by Patrick Morency
“Groundwater depletion the world over poses a far greater threat to global water security than is currently acknowledged.” Nature Publishing Group, Nature.com
An alarming satellite-based analysis from NASA, released last month, finds that the world is depleting groundwater — the water stored underground in soil and aquifers — at an unprecedented rate. This is doubly concerning in our age of virtually unrestricted carbon pollution. Drops in precipitation and soil moisture due to climate change will increase reliance on groundwater, sharply boosting the chances of civilization-threatening mega-droughts and dust storms reminiscent of the 1930s Dust Bowl. California’s Sacramento and San Joaquin river basins have already lost roughly 15 km3 of total water per year since 2011 — more water than all 38 million Californians use for domestic and municipal supplies annually — over half of which is due to groundwater pumping in the Central Valley.
The world is perilously ignoring the water crisis that is occurring underfoot, writes Jay Famiglietti, leading hydrologist at the NASA Jet Propulsion Laboratory, in the journal Nature Climate Change. “Vanishing groundwater will translate into major declines in agricultural productivity and energy production, with the potential for skyrocketing food prices and profound economic and political ramifications,” he claims. Water treaties between countries that share a river basin are common, Famiglietti notes, but treaties to define and divide groundwater resources are rare. The United Nations say that 448 aquifers cross political boundaries – a number that continues to rise as more studies are completed. The consequences of inaction are stark, Famiglietti asserts.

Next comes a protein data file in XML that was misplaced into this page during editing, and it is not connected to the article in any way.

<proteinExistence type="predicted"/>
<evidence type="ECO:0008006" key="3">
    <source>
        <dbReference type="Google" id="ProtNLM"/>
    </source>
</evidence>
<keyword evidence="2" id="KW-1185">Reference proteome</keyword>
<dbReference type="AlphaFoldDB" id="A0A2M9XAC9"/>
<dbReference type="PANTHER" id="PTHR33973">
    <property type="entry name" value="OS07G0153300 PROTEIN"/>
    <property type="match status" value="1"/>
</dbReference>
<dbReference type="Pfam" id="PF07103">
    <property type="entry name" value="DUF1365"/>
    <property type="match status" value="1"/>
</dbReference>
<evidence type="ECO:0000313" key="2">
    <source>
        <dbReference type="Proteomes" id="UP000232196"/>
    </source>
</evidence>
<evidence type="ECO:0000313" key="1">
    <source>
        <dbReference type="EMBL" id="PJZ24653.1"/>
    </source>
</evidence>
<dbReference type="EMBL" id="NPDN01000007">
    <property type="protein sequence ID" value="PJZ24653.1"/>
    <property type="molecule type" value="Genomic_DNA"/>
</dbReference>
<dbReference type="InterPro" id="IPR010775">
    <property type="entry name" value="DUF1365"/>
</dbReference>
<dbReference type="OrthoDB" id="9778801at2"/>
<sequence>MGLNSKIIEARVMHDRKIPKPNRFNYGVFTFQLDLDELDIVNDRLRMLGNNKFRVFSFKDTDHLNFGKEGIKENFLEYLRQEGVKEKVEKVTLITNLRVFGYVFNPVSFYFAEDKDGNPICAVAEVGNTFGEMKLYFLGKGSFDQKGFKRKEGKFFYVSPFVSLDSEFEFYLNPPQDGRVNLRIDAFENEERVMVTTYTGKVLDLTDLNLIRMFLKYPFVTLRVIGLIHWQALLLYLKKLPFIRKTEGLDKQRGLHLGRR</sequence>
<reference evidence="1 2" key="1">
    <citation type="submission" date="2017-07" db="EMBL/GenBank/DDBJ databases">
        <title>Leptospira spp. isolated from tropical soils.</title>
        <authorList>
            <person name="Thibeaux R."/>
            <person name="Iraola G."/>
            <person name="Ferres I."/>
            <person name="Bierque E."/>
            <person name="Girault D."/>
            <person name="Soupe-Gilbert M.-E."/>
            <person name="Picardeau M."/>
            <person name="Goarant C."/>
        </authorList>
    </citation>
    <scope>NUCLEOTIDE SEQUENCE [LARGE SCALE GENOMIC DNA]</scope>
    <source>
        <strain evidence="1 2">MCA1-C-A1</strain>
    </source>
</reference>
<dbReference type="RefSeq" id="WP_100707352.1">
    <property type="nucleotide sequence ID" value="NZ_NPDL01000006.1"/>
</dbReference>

The highest rates of groundwater depletion are in the world’s largest food-growing regions: California’s Central Valley, the Ogallala Aquifer of the American Great Plains, the plains of Northern China and Northwest India, as well as the Tigris and Euphrates River Basin. Further declines in groundwater availability may well trigger more civil uprising and international violent conflict in the already water-stressed regions of the world, and new conflict in others. As reserves fall, society will find responding to droughts and shifting weather patterns all the more difficult. It is now up to the politicians and managers to heed the warnings.